According to the Japanese "Kyodo" news agency, a smoke bomb was apparently thrown at Prime Minister Fumio Kishida today, Saturday, during his visit to a port in the west of the country to deliver an election speech.
Kishida left the scene unharmed after the incident, which occurred while he was speaking with a candidate of the ruling Liberal Democratic Party, according to the agency.
Several media outlets reported that an object resembling a "smoke bomb" was thrown, but it appears that there were no injuries or damages at the scene.
A person was arrested at the scene of the incident in the fishing port of Saikazaki in Wakayama Prefecture, where Kishida was scheduled to give a speech, according to public broadcaster NHK. The authorities have not issued confirmation of the arrest, and the police declined to comment.
Footage showed what appeared to be officers subduing and removing a man while other people cleared the area. Police arrested a 24-year-old suspect from Kawanishi.
🇯🇵JAPAN PM KISHIDA EVACUATED FROM THE STUMP SPEECH UNHURT. pic.twitter.com/kiVK1BHqdP
— CN Wire (@Sino_Market) April 15, 2023
Perdana Menteri Jepang Kishida yang hendak memberikan pidato diserang kembang api oleh seseorang di pelabuhan perikanan in Kota Wakayama. pic.twitter.com/e0dNRseABB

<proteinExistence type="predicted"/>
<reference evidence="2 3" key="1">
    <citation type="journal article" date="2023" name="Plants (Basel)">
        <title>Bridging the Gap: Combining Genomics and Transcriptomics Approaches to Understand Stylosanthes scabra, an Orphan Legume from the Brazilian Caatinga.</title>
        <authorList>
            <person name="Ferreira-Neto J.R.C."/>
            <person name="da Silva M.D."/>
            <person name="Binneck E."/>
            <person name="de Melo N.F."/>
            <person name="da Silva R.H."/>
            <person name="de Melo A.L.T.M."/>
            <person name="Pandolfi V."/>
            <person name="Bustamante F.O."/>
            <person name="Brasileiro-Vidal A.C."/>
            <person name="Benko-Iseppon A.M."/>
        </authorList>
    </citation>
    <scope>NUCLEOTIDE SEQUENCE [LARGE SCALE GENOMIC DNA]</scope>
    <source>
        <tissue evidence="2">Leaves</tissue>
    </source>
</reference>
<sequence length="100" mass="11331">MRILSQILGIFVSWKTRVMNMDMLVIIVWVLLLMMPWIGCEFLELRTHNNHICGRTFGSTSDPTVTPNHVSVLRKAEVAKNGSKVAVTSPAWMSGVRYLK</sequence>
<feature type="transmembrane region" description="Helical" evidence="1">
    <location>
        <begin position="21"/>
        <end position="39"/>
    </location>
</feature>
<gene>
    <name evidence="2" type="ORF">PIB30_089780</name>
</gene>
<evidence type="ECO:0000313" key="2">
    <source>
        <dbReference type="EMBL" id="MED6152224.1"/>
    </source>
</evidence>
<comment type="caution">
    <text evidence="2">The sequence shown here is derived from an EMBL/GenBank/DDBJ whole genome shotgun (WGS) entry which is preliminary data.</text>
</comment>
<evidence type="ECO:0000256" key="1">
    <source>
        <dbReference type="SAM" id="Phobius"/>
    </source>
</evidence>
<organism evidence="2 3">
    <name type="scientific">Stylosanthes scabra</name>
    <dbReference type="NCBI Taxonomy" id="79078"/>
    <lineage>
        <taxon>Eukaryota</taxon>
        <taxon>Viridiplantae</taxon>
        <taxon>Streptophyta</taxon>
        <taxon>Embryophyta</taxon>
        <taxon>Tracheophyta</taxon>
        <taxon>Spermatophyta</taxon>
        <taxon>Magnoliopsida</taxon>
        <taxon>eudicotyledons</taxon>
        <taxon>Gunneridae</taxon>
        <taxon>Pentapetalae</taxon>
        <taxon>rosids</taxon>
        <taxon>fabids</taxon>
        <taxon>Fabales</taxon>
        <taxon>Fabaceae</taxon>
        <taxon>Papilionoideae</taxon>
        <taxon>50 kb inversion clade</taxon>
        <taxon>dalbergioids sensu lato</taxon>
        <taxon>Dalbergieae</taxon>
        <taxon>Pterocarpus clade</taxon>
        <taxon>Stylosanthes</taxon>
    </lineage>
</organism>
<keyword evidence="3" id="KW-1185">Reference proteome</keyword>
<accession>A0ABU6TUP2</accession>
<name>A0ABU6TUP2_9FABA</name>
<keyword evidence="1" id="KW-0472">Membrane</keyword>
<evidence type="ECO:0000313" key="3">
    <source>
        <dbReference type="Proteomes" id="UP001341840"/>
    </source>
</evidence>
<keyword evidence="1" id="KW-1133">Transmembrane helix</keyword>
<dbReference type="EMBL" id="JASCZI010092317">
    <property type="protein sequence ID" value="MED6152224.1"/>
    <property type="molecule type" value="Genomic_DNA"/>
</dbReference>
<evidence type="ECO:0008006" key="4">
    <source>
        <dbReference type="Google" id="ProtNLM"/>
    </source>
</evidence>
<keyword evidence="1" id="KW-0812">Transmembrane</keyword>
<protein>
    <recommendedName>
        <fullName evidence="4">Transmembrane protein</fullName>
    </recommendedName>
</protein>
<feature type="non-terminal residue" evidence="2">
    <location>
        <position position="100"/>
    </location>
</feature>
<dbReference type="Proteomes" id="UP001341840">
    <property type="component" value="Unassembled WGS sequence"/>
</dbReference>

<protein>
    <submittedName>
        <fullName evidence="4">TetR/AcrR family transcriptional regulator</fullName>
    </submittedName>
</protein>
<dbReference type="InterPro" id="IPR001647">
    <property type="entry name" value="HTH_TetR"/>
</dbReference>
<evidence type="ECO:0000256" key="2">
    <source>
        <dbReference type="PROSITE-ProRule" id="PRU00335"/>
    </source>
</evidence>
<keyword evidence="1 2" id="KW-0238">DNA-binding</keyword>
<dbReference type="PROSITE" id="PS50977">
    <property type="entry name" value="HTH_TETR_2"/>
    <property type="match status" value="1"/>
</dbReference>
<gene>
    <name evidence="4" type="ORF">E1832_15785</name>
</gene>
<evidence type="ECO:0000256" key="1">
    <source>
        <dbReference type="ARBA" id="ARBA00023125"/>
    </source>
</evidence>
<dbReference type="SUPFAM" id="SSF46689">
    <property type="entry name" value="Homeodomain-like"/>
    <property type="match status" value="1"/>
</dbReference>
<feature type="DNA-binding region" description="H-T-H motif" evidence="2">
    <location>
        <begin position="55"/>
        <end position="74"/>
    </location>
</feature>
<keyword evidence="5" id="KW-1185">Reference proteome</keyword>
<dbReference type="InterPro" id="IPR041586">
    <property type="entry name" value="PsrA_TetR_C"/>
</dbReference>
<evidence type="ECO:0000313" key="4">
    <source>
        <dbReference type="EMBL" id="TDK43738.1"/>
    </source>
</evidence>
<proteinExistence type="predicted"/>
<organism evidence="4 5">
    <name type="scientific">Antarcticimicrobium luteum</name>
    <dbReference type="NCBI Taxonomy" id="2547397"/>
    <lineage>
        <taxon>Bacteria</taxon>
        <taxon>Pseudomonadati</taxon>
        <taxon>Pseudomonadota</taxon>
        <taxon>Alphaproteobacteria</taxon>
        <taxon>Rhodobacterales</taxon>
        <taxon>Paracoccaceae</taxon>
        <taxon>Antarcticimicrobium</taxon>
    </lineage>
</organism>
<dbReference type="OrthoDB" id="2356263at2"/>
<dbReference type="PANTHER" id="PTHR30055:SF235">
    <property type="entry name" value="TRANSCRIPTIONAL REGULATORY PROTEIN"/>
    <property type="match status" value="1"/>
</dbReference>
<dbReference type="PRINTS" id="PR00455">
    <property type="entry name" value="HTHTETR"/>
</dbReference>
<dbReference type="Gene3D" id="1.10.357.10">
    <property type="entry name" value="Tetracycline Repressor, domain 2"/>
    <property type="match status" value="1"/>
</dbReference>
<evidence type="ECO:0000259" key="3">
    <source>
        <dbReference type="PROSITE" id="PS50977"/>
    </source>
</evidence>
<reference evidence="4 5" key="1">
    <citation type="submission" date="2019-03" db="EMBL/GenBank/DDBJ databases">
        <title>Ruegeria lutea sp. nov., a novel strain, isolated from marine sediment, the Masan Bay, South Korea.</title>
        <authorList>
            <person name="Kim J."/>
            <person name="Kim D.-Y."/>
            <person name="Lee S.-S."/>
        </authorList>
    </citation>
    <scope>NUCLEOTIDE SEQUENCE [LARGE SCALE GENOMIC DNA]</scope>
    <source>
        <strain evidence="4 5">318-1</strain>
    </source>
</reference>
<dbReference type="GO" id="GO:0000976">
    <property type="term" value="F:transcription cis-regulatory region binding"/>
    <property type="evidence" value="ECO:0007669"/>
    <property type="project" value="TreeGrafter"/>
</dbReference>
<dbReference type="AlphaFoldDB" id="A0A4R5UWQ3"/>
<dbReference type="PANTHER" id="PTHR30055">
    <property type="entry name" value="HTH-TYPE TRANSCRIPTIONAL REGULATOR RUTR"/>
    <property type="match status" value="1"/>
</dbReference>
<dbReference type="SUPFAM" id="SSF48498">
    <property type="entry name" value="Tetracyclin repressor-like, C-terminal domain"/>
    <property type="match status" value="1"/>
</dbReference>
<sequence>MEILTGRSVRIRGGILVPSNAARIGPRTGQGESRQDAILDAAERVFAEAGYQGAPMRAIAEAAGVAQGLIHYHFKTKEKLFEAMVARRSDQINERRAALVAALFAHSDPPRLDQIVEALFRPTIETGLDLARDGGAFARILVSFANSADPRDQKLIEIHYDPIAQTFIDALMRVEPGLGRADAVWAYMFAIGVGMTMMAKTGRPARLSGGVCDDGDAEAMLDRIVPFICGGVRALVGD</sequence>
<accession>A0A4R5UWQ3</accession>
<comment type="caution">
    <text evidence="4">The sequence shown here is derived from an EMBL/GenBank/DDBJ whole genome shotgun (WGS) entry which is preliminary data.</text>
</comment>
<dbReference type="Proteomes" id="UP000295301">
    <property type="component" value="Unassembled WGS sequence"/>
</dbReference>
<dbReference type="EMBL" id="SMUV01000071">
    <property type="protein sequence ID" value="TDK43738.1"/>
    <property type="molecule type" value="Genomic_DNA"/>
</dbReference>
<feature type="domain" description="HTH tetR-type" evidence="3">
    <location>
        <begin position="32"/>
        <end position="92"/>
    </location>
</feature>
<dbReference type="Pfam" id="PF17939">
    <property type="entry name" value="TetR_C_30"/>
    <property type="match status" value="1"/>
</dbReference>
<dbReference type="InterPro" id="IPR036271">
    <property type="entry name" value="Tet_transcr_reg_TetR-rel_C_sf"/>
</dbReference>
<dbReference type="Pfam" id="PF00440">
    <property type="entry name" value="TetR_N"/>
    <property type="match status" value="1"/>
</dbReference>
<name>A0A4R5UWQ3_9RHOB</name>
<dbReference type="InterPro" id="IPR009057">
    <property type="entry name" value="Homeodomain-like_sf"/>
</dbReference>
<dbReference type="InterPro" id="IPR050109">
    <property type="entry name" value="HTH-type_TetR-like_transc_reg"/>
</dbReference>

— Z Operation (@yo2thok) April 15, 2023
And Japanese media reported that Kishida's speech, which was intended to support his ruling party's candidate in the local elections, was canceled, but he resumed his campaign activities shortly after his evacuation.
NHK broadcaster quoted Kishida as saying in Wakayama, western Japan, "A loud explosion was heard (..), the police are investigating the details. I would like to apologize for the concern caused to the people," adding, "We are in the midst of an important election campaign for the country, and we must work together to make it a success.”
Kishida will take part in another rally this afternoon, Saturday, in the Chiba district near Tokyo.
This incident comes 9 months after the assassination of former Prime Minister Shinzo Abe during an election rally last July, which left a shock inside and outside Japan, and prompted the authorities to review security measures.